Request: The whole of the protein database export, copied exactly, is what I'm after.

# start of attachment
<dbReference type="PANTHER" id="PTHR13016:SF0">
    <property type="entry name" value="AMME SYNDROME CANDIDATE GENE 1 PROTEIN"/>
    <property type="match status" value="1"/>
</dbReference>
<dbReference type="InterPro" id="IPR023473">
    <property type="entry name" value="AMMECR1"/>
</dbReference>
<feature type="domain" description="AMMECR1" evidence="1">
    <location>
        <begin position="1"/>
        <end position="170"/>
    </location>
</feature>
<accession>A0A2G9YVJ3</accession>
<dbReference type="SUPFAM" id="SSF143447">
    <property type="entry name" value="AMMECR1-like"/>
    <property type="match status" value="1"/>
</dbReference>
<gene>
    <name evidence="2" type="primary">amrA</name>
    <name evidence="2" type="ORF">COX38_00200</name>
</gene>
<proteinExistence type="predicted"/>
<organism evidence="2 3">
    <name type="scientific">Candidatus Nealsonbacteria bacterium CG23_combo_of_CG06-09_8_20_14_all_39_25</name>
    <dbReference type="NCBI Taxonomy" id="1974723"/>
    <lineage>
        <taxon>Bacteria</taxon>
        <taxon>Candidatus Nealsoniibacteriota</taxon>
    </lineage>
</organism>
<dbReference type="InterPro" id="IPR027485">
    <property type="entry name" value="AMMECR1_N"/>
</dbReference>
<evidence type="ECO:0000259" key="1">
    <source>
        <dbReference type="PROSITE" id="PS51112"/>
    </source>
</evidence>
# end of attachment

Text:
<dbReference type="PANTHER" id="PTHR13016:SF0">
    <property type="entry name" value="AMME SYNDROME CANDIDATE GENE 1 PROTEIN"/>
    <property type="match status" value="1"/>
</dbReference>
<dbReference type="InterPro" id="IPR023473">
    <property type="entry name" value="AMMECR1"/>
</dbReference>
<feature type="domain" description="AMMECR1" evidence="1">
    <location>
        <begin position="1"/>
        <end position="170"/>
    </location>
</feature>
<accession>A0A2G9YVJ3</accession>
<dbReference type="SUPFAM" id="SSF143447">
    <property type="entry name" value="AMMECR1-like"/>
    <property type="match status" value="1"/>
</dbReference>
<gene>
    <name evidence="2" type="primary">amrA</name>
    <name evidence="2" type="ORF">COX38_00200</name>
</gene>
<proteinExistence type="predicted"/>
<organism evidence="2 3">
    <name type="scientific">Candidatus Nealsonbacteria bacterium CG23_combo_of_CG06-09_8_20_14_all_39_25</name>
    <dbReference type="NCBI Taxonomy" id="1974723"/>
    <lineage>
        <taxon>Bacteria</taxon>
        <taxon>Candidatus Nealsoniibacteriota</taxon>
    </lineage>
</organism>
<dbReference type="InterPro" id="IPR027485">
    <property type="entry name" value="AMMECR1_N"/>
</dbReference>
<evidence type="ECO:0000259" key="1">
    <source>
        <dbReference type="PROSITE" id="PS51112"/>
    </source>
</evidence>